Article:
Phoenix, San Antonio, Dallas, San Jose, Jacksonville, Indianapolis, San Francisco, Columbus, Fort Worth, El Paso, Memphis, Seattle, Nashville, Denver, Portland (Oregon), Las Vegas, Oklahoma City. Also, among our “major-league” cities: Oakland, Kansas City, St. Louis, Pittsburgh, Oakland, Minneapolis, Cincinnati, New Orleans.
We don’t know the basis on which Yglesias selected the cities he cited, although there may be some such basis. But so it goes when liberal writers, deprived of mentors and working role models, write about topics like this.
That was a fairly minor point, although it ate a third of Yglesias’ report. His summary of the data to which he linked was vastly more significant. Yglesias focused on test score changes from 2009 to 2011, for forth (sic) and eighth grade students alike. Beyond that, he briefly considered the change which occurred “when you combine all the cities into a large sample,” although we think he is probably mis-describing the data he’s reviewing in that case. His basic judgment: “I don't think you can draw any sweeping conclusions from this, but I do think it's worth laying it out there as a baseline.” And this: “To the best we can tell things are gradually improving even during a very difficult social and economic period for the country.”
We agree with that first point. It’s hard to draw sweeping conclusions from data like these; it’s dangerous to draw such conclusions if you care about being right. But it’s especially hard to draw sweeping conclusions when we limit ourselves to a two-year span and focus on individual districts. These are the reading data to which Yglesias linked in his report; these are the corresponding math data. If you simply perform one or two more clicks in each instance, you come to some truly useful data tools. These data tools let us draw larger semi-conclusions about the state of progress being displayed by really poor children.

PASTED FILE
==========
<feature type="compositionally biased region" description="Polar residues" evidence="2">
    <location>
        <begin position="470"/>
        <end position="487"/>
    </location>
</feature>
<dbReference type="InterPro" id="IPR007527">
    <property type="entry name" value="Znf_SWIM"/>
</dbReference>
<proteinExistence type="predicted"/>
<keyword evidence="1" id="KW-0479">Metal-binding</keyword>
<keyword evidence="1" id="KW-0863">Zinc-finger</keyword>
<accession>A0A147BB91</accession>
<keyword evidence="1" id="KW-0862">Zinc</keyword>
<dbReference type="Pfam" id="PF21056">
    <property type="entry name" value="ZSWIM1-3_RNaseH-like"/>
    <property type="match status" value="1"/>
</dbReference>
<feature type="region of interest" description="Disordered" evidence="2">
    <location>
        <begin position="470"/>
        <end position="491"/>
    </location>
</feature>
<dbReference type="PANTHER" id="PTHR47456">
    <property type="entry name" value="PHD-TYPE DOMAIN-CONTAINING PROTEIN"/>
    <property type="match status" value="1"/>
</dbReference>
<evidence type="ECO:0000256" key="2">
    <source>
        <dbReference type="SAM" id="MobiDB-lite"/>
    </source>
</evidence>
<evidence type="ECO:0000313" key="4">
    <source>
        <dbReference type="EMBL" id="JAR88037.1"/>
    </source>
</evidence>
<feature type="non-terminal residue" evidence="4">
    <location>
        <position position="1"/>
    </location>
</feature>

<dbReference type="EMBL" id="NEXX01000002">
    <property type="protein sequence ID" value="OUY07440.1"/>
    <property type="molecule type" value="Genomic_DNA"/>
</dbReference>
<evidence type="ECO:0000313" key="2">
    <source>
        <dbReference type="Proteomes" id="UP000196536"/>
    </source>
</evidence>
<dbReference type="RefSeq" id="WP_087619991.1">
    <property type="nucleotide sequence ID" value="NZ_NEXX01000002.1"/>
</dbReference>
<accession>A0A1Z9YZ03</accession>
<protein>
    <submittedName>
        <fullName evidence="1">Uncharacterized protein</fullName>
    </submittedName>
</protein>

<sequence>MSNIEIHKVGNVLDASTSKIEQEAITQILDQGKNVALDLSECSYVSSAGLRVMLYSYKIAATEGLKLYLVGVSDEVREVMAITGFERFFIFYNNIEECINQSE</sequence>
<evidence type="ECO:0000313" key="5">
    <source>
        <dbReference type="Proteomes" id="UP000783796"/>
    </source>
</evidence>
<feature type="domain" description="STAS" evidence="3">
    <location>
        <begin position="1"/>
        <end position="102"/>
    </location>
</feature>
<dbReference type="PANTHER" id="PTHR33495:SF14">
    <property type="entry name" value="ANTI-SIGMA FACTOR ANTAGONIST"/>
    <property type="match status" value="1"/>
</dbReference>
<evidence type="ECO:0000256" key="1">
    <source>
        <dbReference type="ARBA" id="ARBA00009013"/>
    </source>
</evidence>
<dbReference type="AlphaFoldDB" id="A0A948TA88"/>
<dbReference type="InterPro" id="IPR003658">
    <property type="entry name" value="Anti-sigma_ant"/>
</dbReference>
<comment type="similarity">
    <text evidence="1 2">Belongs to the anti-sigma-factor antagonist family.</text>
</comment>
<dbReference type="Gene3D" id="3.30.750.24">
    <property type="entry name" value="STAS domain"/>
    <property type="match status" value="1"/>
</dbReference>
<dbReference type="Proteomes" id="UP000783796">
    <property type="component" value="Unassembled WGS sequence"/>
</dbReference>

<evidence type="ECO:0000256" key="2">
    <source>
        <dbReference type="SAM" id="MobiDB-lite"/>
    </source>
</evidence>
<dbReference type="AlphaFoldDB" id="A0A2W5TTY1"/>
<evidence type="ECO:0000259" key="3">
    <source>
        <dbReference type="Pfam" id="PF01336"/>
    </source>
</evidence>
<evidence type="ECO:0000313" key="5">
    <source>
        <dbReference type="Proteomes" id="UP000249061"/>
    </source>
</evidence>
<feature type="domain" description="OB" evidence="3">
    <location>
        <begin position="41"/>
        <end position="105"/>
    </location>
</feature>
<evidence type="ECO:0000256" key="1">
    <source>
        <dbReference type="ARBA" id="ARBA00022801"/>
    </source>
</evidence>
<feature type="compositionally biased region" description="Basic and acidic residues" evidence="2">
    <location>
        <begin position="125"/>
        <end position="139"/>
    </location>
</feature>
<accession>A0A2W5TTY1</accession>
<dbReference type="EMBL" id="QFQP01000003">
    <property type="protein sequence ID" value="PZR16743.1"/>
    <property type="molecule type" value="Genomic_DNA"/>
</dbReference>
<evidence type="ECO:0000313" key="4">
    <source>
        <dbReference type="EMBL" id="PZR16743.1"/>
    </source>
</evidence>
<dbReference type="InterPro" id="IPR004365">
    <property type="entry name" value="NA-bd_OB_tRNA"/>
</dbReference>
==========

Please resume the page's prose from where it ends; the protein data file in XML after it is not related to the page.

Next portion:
(For example: One more click from that math page takes us to this remarkably useful data tool, a tool which is swimming with data.)
How are really poor children in really poor neighborhoods doing on the NAEP? Ignore those district-by-district scores, which deal with relatively small, discrete populations. Instead, let’s focus on the nationwide data for various groups. On a national basis, how are black students doing? How about Hispanic kids? And wow! Those new data tools break low-income students down into two separate groups! We may be wrong, but we don’t think we’ve ever seen NAEP data do that before.
Let’s select a significant time span. Let’s see how various groups are doing, on a nationwide basis, in the eight years from 2003 through 2011. As we do, let’s recall that very rough rule of thumb: Ten points on the NAEP scale is often said to be roughly equal to one academic year:
Fourth grade math: According to those data, black fourth-graders gained eight points in math during that eight-year span. So did Hispanic fourth-graders. Kids receiving reduced-price lunch gained nine points during that span. (This includes children of all races and ethnicities.) Kids receiving free lunch (the “really poor children”) gained eight points too.
Fourth grade reading: Black fourth-graders gained eight points. Hispanic students gained six points. Reduced-price students gained seven points. Free lunch kids also gained seven.
Eighth grade math: Black eighth-graders gained ten points. Hispanic students gained eleven. Reduced-price kids gained ten points. Free lunch kids gained twelve.
Eighth grade reading: Black eighth graders gained four points. Hispanic students gained seven points. Reduced-price students gained five point. Free lunch kids gained seven.
To the extent that we trust that very rough rule of thumb, those are substantial score gains; some of the gains are just large. And again: Those are the gains displayed by national samples of these groups, based on the NAEP’s nationwide testing.
Please note: Free lunch kids, our “really poor children,” exhibited score gains too.
Children who receive free lunch are the poorest children on whom we have data. As you can see if you look at those data, they score lower in reading and math than the reduced-price students do; they score well below the kids who don’t get a price break at all. “Really poor children in really poor neighborhoods” don’t score as well as their more advantaged peers. But they seem to be making progress, although we’d like to see one of the nation’s handful of journalists interview major NAEP officials about those data—about the conclusions we might want to draw from those data, if we want to be careful and right.
Really poor children in really poor neighborhoods seem to be making progress. That said, one other fact is just blatantly clear:
The liberal world doesn’t care.
Tomorrow: Professor Gates said it, not us!